Monday, May 13, 2013

Understanding What You Need to Practice

I was talking to a fellow golfer the other day and he asked the question what he should practice the most on his driver or another part of the game.  I asked him why he thought it was important to practice with his driver.  He stated, so he could have more accuracy and keep the ball in the fairway to give him a chance to get to the green better.

I asked him how many drives do you hit in a round.  He thought about it and stated 18.  I explained to him that in reality you only hit 14 drives.  He asked, what happened to the other 4 drives.  I stated that those are par threes.  Most par threes for average golfers are only 150 yards or shorter, therefore, you wouldn't hit a driver.   He stated he never thought of that.

Then I got into percentages.  I stated that the higher percentage of practice should be based the higher percentage of shots that will be taken in the course of a round of golf. 

If par is 72 and you only hit 14 drives that is only 19% of your score.  Even if you hit 18 drives that is still only 25% of your score.  Putting is the highest percentage of your score in golf.  In 18 holes of golf the par for putting is 36, which is 50% of your score.   The remainder of your score after the tee shot is 25-31% depending on the number of drives you consider as 14 or 18.  So what is your area you want to practice most, drives or putts.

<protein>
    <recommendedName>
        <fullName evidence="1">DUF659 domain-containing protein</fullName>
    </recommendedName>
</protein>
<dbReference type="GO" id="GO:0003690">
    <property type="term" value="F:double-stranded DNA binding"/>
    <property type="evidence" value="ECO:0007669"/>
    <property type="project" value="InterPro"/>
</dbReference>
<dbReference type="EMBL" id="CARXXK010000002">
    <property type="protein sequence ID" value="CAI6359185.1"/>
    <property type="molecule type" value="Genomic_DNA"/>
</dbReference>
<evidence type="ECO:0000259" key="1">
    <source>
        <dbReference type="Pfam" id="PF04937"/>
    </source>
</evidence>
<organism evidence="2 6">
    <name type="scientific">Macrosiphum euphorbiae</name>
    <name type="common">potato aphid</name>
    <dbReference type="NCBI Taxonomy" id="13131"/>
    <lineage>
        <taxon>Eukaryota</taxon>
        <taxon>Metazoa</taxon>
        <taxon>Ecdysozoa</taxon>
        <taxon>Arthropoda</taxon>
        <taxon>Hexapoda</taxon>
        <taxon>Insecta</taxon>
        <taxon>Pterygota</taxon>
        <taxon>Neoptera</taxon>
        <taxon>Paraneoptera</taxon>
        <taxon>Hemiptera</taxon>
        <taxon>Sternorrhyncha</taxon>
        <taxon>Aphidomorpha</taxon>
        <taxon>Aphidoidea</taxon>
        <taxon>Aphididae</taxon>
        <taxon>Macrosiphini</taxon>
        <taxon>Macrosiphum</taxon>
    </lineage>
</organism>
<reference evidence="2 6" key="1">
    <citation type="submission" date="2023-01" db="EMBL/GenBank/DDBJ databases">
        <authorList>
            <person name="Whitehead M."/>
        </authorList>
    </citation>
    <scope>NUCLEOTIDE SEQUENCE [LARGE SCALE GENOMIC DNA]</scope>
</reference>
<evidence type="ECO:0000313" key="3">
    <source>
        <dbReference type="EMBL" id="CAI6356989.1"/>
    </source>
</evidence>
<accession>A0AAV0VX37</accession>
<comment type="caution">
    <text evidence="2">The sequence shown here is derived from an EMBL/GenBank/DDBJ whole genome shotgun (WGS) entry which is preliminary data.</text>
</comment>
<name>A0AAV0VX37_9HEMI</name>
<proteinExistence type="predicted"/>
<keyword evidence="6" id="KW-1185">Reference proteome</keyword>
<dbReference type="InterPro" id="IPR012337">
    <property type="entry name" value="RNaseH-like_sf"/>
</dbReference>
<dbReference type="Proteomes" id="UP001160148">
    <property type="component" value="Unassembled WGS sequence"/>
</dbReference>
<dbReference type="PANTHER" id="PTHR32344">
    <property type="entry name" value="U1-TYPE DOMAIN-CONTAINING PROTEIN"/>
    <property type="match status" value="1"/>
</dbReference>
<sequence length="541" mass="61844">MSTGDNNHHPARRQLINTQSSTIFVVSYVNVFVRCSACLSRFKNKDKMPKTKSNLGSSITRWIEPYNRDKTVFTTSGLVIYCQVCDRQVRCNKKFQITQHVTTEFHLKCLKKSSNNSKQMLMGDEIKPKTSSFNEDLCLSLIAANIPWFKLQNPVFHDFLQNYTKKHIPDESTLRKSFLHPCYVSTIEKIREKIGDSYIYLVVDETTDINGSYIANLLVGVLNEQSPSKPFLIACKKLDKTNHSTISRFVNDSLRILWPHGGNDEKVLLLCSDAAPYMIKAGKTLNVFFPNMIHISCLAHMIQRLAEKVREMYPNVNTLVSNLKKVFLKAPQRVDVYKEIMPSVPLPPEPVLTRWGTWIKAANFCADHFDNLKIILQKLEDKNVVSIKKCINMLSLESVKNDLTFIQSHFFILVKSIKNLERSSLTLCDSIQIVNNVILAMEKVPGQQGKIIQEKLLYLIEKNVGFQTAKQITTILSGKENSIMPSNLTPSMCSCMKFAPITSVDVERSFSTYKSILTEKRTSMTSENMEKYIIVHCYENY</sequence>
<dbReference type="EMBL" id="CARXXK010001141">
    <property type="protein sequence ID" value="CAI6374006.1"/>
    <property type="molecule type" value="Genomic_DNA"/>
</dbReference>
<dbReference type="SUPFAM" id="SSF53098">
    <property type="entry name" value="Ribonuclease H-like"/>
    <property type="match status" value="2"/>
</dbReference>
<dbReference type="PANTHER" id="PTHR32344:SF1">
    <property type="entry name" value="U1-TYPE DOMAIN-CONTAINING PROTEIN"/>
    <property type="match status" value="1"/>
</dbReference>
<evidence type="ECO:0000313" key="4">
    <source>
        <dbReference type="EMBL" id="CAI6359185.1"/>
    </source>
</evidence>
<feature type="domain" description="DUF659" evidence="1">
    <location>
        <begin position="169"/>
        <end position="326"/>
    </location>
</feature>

With the information in previous paragraph, you want to spend most of your time on putting, then chipping and pitching and working on 150 yards in which will be at least 75% of your scoring.  Then the remainder of the practice you want to work on is your swing technique, tempo and yardage control.  The least amount of time should be spent on your driver. 

In the mathematical scheme of things, Drives are the only constant in the game.  You see, there only 14-18 holes to which you would probably hit your driver.  So you will not hit less than 14 and no more than 14 shots with your driver (not including par threes).  That is the only constant in the game.  You cannot go up or down it stays 14.  The rest of the game is what truly determines your score.  If you had a 400 yard hole and you hit a 1 iron 200 yards that gives you 200 yards left and you hit the 1 iron again.  You will either be on the green or close to the green depending on your accuracy.  So you have to either chip close and one putt or two putt for a par.  Any additional strokes is what makes your score add above par. 

With all this being stated above it comes down to the game of golf is a mathematical percentage that determines how close your score will be to par.  Mathematics determines what you need to work on and how you need to play the game.  The old saying of 10% skill and 90% mental is truly not an understatement.

I know that is a lot of math, but, I just wanted to get the point across that golfers should spend most of their time putting, chipping, and working on 150 yards and less into the green. 

The other practice should be on swing technique, tempo, and balance. Not smacking the driver over and over on the practice range. 

Until next time, go to the range and practice area with a purpose and your score on the course will get better........

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